This is what Professor Nabudere said for his region during the CA period in 1995 contained in his book "Uganda Referendum 2000, Winners and Losers".
"The people of Budadiri West would like to see more powers devolved to the regions and/or districts. They would also like to see these powers clearly defined in a new schedule exclusive to the regions and districts which should include, among other things, the control and management of land by regional and district land boards. This would make the system fall somewhere between fully-fledged federalism and decentralisation and could be accommodative to the wishes of those regions and districts who wish to exercise these powers.
"Those districts, which do not wish to exercise these powers, can remain under the present system of being guided from the centre. Those regions and/or districts, which assume these powers but later find they cannot manage them, can revert to central government guidance so that the system is made flexible and democratic. As we have already said above, the general principle that as much power as possible be devolved to the regions or districts should be accepted since this is consistent with the demand that sovereignty belongs to the people. This is provided for in article 1 of the draft constitution with which I agree.
"The people of Budadiri West do not agree with the power given to parliament to alter boundaries of districts nor do they agree with the power given to parliament to create new districts without the consent of the communities concerned. On the contrary, they would like to see the old name of the district of Bugisu or Masaba restored and the boundaries of the district which were clearly delineated in the 1962 and 1967 constitutions restored and inserted into a schedule of the new constitution."
This is what Mr. Onyango Odongo has documented in his book "A Political History of Uganda, The Origin of Museveni's Referendum 2000".
"The referendum on political systems in Uganda actually stemmed from the constitution making exercise of 1994-1995, because the Uganda Constitutional Commission, which was mandated to formulate the missing political system for the people of Uganda for the first time, and form the basis of a more democratic constitution, failed to create the required system. Instead, the task of formulating a new political system was adroitly postponed by Uganda Constitutional Commission, and eventually consigned to oblivion. Consequently Uganda remained without a democratic political system even after the enactment of the 1995 Constitution. Now, Museveni is asking the people of Uganda to hold a referendum, ostensibly to choose a political system whereas he simply wants to secure massive endorsement of his one man rule disguised as a 'no party system' in order to legalise it as the democratically chosen political system of Uganda.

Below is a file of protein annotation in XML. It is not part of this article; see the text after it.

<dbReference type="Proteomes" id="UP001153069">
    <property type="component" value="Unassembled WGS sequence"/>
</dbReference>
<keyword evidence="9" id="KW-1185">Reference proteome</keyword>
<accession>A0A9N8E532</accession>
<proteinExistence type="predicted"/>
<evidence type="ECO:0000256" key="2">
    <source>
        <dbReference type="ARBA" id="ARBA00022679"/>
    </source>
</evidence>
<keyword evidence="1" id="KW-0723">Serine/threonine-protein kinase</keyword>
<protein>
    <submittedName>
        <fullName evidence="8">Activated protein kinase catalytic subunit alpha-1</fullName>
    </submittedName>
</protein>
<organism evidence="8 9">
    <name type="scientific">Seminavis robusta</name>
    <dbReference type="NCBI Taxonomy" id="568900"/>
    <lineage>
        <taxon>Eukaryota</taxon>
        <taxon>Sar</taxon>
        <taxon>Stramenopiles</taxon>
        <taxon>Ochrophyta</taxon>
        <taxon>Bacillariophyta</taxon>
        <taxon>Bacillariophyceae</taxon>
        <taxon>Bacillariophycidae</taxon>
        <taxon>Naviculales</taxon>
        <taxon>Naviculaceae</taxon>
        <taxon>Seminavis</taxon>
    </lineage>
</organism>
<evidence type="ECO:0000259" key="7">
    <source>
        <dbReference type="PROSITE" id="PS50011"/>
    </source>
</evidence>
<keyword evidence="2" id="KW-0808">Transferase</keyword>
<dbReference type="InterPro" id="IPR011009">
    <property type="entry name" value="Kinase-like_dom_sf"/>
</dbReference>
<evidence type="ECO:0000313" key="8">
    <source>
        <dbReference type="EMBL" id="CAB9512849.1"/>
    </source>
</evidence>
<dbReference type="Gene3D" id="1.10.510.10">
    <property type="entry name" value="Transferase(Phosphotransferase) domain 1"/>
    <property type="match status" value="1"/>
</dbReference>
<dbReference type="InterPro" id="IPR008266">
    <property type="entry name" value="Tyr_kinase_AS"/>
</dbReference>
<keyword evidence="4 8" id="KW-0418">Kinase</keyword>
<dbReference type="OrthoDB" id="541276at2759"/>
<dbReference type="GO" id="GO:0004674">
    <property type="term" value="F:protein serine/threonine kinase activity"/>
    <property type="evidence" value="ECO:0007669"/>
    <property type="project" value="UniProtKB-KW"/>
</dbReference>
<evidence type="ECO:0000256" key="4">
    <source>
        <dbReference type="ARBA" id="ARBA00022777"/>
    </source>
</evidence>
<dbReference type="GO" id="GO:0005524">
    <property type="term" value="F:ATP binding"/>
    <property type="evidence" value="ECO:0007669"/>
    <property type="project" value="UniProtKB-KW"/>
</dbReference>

"When the draft of the Constitution prepared by the Uganda Constitutional Commission was released, I read it from cover to cover and was disappointed to discover that the political system, which was the sine qua non of the constitution was again missing. Therefore, in 1994 I published an alternative draft constitution, to rival the official draft of the Government, then being debated by the Constituent Assembly Delegates. My alternative draft excited many scholars and politicians, particularly the law - teachers from the Faculty of Law, Makerere University. They organised a special conference for the then sitting Constituent Assembly Delegates at the Uganda International Conference Centre, to discuss the alternative draft. I was requested to present a paper in that special conference, to elaborate and clarify on some salient points raised in my draft, particularly the issue of federo.
"During the course of a stormy debate on my paper, some opponents of federo put forward the Government's dubious 'Decentralisation of Powers to Local Authorities' as adequate empowerment of the people of Uganda. Therefore there was no need for federo', they argued.
"In response to their argument, I explained to the participants that the people of Uganda wanted federo. I knew this because I organised seminars in all parts of Uganda, in my capacity as Director of Information and Mass Mobilisation at the NRM Secretariat. During the discussions of many political problems in those seminars, there emerged an ubiquitous demand by the people, from all parts of Uganda, for power to manage their own affairs. This demand was acknowledged by the Uganda Constitutional Commission and it became the first Article in the draft constitution then being debated.
"The people wanted to take charge of their own affairs because they bitterly complained that 'concentration of powers in the hands of thieves in Kampala' had led to inexcusable failures of the Government to pay salaries of their teachers and other civil servants who were working in the outlying districts. At the same time the Government failed to keep hospitals and dispensaries in rural areas well supplied with essential drugs. As a result, thousands of peasants have died from curable diseases.
"The ubiquitous demand implied that if the people of Uganda were to take charge of their own affairs, their teachers' salaries, ensure proper management of the Government hospitals and other state functions, it would be imperative that they organise themselves into an elaborate system of administration for orderly management of their affairs, which would make their districts autonomous states. This would imply having a state in Acholi, another in Ankole, Bunyoro, Buganda, Busoga, Toro, Teso and indeed, in all areas occupied by major ethnic groups. The question is; how shall we bring such states together to form a nation of Uganda? The most definite answer was; they will have to federate. For this reason the best political system for Uganda has remained to be federo.
"This explanation received overwhelming applause from the then highly charged audience. The Executive Director of the Foundation for African Development (FAD) took note of the enthusiasm with which the participants debated decentralisation. Consequently, he convened another special conference at the Sheraton Hotel for the Constituent Assembly Delegates and other leading Ugandans to discuss the issue of decentralisation. I was again asked to present a keynote paper at this conference. That I did, and the paper received a standing ovation."
Dr. Lwanga, together with George Nkwanga, was the Chairman of the Federal Democratic Movement FEDEMO.
George Nkwanga together with Dr. Lwanga, was the Chairman of the Federal Democratic Movement FEDEMO. He was a member of the Okello ruling Council, was murdered by the Okello junta in the feuds of its dying days.
Hon. Wasswa Lule is the MP for Lubaga North. Hon. Lule conception of federo is limited to Buganda.